JON CARDINELLI analyses the key match-ups and picks the winner of the Test in Cardiff.
The series win aside, what did the British & Irish Lions achieve in Australia this past June? Did they close the gap between the two hemispheres in the space of three weeks, or did they simply beat one of the worst Wallabies teams of the past decade?
The latter is more likely. Indeed, the subsequent Rugby Championship has put that Lions series in perspective.
When you consider how far this Wallabies side has fallen, how easily they were physically dismantled by the All Blacks and Springboks, and so nearly by Argentina, you can understand how the Lions were able to break their losing streak.
There needed to be perspective after that series, and there also needs to be perspective ahead of the coming block of games in the northern hemisphere.
Many players may have drawn confidence from the Lions' victory, but the reality is teams like Wales still have a long way to go before they can threaten the south's supremacy.
It is not arrogance to expect a Bok win in Cardiff this Saturday. The South Africans threw everything at New Zealand in the Rugby Championship, and ultimately the All Blacks proved exactly why they are the No 1 side on the planet. That is the standard to which every other nation must aspire.
The Boks are not the best in the world, but they are operating at another level of competency compared to others in the chasing pack. If there's a gap between No 1 and 2 in the world rankings, there's an even bigger gap between No 2 and the rest of the would-be contenders.
WHEN HOPE IS NOT ENOUGH
There will be 74,000 Welsh hopefuls crammed into the majestic Millennium Stadium this Saturday. That unique atmosphere, which should be amplified by the roof being closed, will galvanise the hosts, as it has done on so many previous occasions. Unfortunately, it won't be enough to get the Welsh over the line.
Heyneke Meyer has said that he wants his side to acclimatise to conditions that will be similar to those experienced at the 2015 World Cup. He will be disappointed that the roof is closed for this fixture and that the Boks are denied that opportunity. However, if one is to look at this game as just a one-off, a closed roof and a dry pitch will suit the South Africans more than Welsh.
Wales assistant coach Rob Howley said on Thursday that his side will need to play at the same pace and intensity as their southern hemisphere opponents. At the same time, Wales will also have to live with the Boks' physicality.
They have managed to do so before, but on this occasion they're up against a Bok side that has hit some form. The Boks will also be boosted by the return of several experienced players. Jaque Fourie will plug the midfield hole in the No 13 channel, and JP Pietersen will bring more versatility to the right wing position than Willie le Roux.
THE WINNING FORMULA
The Boks boast the best halfback combination in the world as far as tactical kicking is concerned. Pat Lambie gives the Boks another solid tactical-kicking option at the back, and he will also have a role to play on attack.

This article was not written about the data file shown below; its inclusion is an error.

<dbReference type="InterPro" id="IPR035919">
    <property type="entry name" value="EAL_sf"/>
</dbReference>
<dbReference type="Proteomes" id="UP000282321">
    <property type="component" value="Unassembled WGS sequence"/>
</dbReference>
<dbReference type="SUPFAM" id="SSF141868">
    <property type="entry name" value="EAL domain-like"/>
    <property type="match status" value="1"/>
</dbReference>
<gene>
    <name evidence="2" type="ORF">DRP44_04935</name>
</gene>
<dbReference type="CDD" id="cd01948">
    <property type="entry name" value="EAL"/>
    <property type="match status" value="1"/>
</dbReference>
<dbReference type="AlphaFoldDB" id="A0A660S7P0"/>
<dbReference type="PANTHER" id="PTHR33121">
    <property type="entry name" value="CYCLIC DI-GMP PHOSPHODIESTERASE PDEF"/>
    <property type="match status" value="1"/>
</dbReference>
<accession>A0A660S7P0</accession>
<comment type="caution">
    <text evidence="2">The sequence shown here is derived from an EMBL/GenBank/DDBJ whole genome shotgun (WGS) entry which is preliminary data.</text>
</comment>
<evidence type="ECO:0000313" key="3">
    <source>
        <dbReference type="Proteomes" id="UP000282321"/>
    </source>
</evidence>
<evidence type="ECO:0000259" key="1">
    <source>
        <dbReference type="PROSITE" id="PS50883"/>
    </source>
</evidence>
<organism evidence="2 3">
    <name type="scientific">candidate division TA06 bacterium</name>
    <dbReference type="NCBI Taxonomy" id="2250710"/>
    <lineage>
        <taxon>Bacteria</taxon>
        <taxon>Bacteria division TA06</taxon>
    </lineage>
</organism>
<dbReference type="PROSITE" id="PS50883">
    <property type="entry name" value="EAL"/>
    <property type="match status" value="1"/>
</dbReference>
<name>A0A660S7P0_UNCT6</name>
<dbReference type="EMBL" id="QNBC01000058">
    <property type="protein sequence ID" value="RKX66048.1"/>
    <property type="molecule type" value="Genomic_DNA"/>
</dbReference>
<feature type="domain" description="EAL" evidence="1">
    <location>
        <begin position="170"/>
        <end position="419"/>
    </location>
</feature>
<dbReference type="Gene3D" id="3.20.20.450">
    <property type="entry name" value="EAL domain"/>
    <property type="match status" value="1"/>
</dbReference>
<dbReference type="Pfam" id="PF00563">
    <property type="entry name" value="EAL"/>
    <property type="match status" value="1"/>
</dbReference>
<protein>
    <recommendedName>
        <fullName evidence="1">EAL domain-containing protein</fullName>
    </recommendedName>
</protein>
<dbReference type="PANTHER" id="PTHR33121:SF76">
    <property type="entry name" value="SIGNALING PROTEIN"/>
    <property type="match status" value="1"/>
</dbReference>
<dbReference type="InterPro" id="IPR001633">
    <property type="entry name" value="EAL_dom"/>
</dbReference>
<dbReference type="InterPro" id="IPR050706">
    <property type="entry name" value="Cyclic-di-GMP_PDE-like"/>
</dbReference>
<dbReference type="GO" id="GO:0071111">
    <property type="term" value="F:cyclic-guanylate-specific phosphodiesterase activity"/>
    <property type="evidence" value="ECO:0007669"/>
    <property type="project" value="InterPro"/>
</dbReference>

The belief in the Bok side has been the difference in recent games that have gone to the wire. The mental steel that runs through this team will once again be significant as far as taking control of Saturday's contest if concerned, although I don't think the Boks will allow the Welsh to get too close on the scoreboard.
The Boks have the pack to win the gainline battle, and an openside that should be more than equal to Wales and Lions captain Sam Warburton. Francois Louw was one of the standout performers in the Rugby Championship, and as a resident at English club Bath, he is at home in northern hemisphere conditions and attuned to the demands of the region's referees.
Fourie du Preez and Morrné Steyn will convert the forward dominance into territory, and Steyn will take that further in translating field position into scoreboard supemacy.
Wales have the stars in Warburton, Leigh Halfpenny, George North and Jonathan Davies to trouble South Africa in a less-structured game. If the Boks can maintain control and force Wales to take them on directly, then the tourists will win comfortably. And if they don't succeed in dictating the flow of play, well, history tells us the Boks will at the very least finish on the right side of the result.
Meyer's men will pick up an important victory this Saturday, while Gatland's Wales will add yet another loss to their abject record against southern hemisphere opponents.
Like death and taxes, the lack of Welsh conviction in a Dragons vs Boks contest is something that doesn't ever change.
Springboks – 15 Pat Lambie, 14 JP Pietersen, 13 Jaque Fourie, 12 Jean de Villiers (c), 11 Bryan Habana, 10 Morné Steyn, 9 Fourie du Preez, 8 Duane Vermeulen, 7 Willem Alberts, 6 Francois Louw, 5 Flip van der Merwe, 4 Eben Etzebeth, 3 Frans Malherbe, 2 Bismarck du Plessis, 1 Tendai Mtawarira.
Subs: 16 Adriaan Strauss, 17 Gurthrö Steenkamp, 18 Coenie Oosthuizen, 19 Pieter-Steph du Toit, 20 Siya Kolisi, 21 Ruan Pienaar, 22 JJ Engelbrecht, 23 Willie le Roux.
Wales – 15 Leigh Halfpenny, 14 George North, 13 Jonathan Davies, 12 Scott Williams, 11 Liam Williams, 10 Rhys Priestland, 9 Mike Phillips, 8 Toby Faletau, 7 Sam Warburton (c), 6 Dan Lydiate, 5 Alun Wyn Jones, 4 Bradley Davies, 3 Adam Jones, 2 Richard Hibbard, 1 Gethin Jenkins.
Subs: 16 Ken Owens, 17 Paul James, 18 Scott Andrews, 19 Luke Charteris, 20 Justin Tipuric, 21 Lloyd Williams, 22 James Hook, 23 Ashley Beck.
Photo: Stephane de Sakutin/AFP Photo
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